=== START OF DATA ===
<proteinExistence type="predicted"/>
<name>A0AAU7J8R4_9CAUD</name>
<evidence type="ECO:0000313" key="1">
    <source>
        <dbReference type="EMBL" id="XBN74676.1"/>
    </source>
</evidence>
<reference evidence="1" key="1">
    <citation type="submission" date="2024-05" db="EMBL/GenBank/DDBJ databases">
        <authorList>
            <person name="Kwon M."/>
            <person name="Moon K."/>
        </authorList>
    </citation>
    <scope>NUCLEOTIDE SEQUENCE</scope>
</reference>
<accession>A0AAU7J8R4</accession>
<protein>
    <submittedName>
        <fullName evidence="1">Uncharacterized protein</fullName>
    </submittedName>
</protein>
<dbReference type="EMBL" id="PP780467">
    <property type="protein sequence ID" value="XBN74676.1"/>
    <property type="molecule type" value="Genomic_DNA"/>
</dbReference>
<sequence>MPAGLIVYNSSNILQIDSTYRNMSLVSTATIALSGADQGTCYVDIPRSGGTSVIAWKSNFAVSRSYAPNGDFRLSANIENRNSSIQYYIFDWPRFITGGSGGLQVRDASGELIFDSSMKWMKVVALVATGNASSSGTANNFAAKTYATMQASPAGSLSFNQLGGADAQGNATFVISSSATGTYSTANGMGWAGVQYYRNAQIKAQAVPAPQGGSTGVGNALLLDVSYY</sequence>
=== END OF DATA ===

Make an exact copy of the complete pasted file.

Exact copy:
<proteinExistence type="predicted"/>
<name>A0AAU7J8R4_9CAUD</name>
<evidence type="ECO:0000313" key="1">
    <source>
        <dbReference type="EMBL" id="XBN74676.1"/>
    </source>
</evidence>
<reference evidence="1" key="1">
    <citation type="submission" date="2024-05" db="EMBL/GenBank/DDBJ databases">
        <authorList>
            <person name="Kwon M."/>
            <person name="Moon K."/>
        </authorList>
    </citation>
    <scope>NUCLEOTIDE SEQUENCE</scope>
</reference>
<accession>A0AAU7J8R4</accession>
<protein>
    <submittedName>
        <fullName evidence="1">Uncharacterized protein</fullName>
    </submittedName>
</protein>
<dbReference type="EMBL" id="PP780467">
    <property type="protein sequence ID" value="XBN74676.1"/>
    <property type="molecule type" value="Genomic_DNA"/>
</dbReference>
<sequence>MPAGLIVYNSSNILQIDSTYRNMSLVSTATIALSGADQGTCYVDIPRSGGTSVIAWKSNFAVSRSYAPNGDFRLSANIENRNSSIQYYIFDWPRFITGGSGGLQVRDASGELIFDSSMKWMKVVALVATGNASSSGTANNFAAKTYATMQASPAGSLSFNQLGGADAQGNATFVISSSATGTYSTANGMGWAGVQYYRNAQIKAQAVPAPQGGSTGVGNALLLDVSYY</sequence>